The Pontifical University of the Holy Cross in Rome held a conference last month dedicated to Elizabeth Anscombe’s work Intention and essay “Modern Moral Philosophy”, a groundbreaking paper for the field of ethics. Anscombe (1919-2001), an Irish convert to Catholicism, was a fellow of philosophy at Cambridge and Oxford Universities, wife to philosopher Peter Geach, and mother of seven. She wrote a number of different papers and articles following ethical questions of her day, for example just war theory in WWII, the advent of birth control, and more.

The questions raised by Anscombe are still trying to be resolved in philosophy, in particular, the relevance of the word “ought” to the modern position on morality. She argues that the western concept of moral “ought” is based in the Judeo-Christian tradition of divine legislation. In other words, the concept of justice in western society is fundamentally linked to Christian morals. When modern secularism attempts to retain the idea of morality without the idea of God, the power of the word “ought” is merely psychological.

The idea of a moral “ought” is also linked to the concept of justice, and what we are owed. Without an objective moral framework, such as is found in natural law theory, justice becomes a subjective interpretation. An obvious consequence of this error is found in political lobbyists who make excessive demands of the concept of human rights.

Here is an excerpt from a paper I gave on human rights talk at the conference, “Fundamental human rights are being supplemented with entitlements, and sometimes the distinction between the two is lacking entirely. This moral equivalence fails to demonstrate what is unique and defining about human persons that man is an end in himself, and has the responsibility of making free moral choices ordered toward that end.”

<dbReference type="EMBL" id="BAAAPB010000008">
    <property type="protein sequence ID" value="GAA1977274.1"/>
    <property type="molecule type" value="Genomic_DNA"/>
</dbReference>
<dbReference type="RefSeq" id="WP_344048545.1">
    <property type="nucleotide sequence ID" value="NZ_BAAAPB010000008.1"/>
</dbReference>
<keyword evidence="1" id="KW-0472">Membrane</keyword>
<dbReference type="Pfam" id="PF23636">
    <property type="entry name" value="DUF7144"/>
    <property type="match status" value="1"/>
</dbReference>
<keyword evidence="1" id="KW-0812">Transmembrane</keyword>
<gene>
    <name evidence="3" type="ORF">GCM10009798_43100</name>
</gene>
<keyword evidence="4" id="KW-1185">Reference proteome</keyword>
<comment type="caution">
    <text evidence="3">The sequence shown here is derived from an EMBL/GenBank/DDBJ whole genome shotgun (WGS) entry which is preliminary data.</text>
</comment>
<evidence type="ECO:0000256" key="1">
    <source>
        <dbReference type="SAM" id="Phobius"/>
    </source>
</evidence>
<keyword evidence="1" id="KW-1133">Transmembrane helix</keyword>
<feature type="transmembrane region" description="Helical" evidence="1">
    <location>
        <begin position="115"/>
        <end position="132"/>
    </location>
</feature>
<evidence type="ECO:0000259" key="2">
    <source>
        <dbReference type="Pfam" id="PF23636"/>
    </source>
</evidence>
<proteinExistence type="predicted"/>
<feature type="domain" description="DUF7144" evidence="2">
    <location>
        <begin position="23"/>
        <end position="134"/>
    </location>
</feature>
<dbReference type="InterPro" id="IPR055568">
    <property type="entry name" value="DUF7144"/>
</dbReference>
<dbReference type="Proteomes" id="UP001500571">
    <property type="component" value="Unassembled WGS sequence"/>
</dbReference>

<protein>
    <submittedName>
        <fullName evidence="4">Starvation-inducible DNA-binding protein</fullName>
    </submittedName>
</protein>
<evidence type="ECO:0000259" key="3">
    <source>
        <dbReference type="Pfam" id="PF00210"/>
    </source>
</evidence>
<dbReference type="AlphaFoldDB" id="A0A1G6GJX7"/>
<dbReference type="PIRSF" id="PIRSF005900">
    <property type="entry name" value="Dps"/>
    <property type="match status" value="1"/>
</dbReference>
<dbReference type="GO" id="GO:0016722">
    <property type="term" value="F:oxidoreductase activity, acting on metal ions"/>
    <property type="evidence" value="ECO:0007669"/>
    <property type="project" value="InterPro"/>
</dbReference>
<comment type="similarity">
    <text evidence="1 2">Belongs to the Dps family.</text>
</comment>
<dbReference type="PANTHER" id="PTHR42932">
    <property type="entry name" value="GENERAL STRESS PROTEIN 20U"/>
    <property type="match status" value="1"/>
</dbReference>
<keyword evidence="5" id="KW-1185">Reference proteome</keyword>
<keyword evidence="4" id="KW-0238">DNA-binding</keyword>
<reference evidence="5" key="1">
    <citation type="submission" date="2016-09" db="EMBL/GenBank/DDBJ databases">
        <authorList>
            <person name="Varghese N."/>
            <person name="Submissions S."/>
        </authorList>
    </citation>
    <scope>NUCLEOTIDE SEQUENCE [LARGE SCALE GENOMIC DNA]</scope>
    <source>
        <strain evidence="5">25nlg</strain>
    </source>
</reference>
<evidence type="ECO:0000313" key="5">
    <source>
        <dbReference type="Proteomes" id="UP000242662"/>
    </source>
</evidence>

It is wrong to make the means to an end, an end in itself. It is wrong to put material benefits, which provide for human flourishing, in the same category as human freedoms. For example, there is a difference in saying that “I have a right to freedom from oppression by my government” and saying “I have a right to be provided with a job by my government”. It is one thing for the government to guarantee it’s citizen’s liberty; it is another to guarantee their financial success.

The framework of the Christian moral tradition and natural law theory are able to qualify the concept of justice much better than a secular guilt trip. Something to think about the next time you hear someone demanding his or her rights.

Kevin noted earlier this week that the UK has issued a paper bill featuring Adam Smith. I also received notice this week that the Adam Smith Review is planning a conference in January of 2009, celebrating the semiquincentennial (250th) anniversary of the publication of Smith’s Theory of Moral Sentiments.

The conference announcement notes that scholarship has “come to appreciate the importance of Smith’s moral philosophy for his overall intellectual project.”

For more on just how Smith’s Theory of Moral Sentiments fits in with works like Wealth of Nations, see this article in the Journal of Markets & Morality by Robert A. Black, “What Did Adam Smith Say About Self-Love?” Black makes the following methodological point: “The first two chapters of [Wealth of Nations] must be read as a whole and in light of Smith’s idea of ‘sympathy’ from the Theory of Moral Sentiments (TMS 1759) to get the full meaning of the appeal to self-love.”

Also, check out this nice introduction to Theory of Moral Sentiments from the Adam Smith Institute.

The Adam Smith Review is published by the International Adam Smith Society.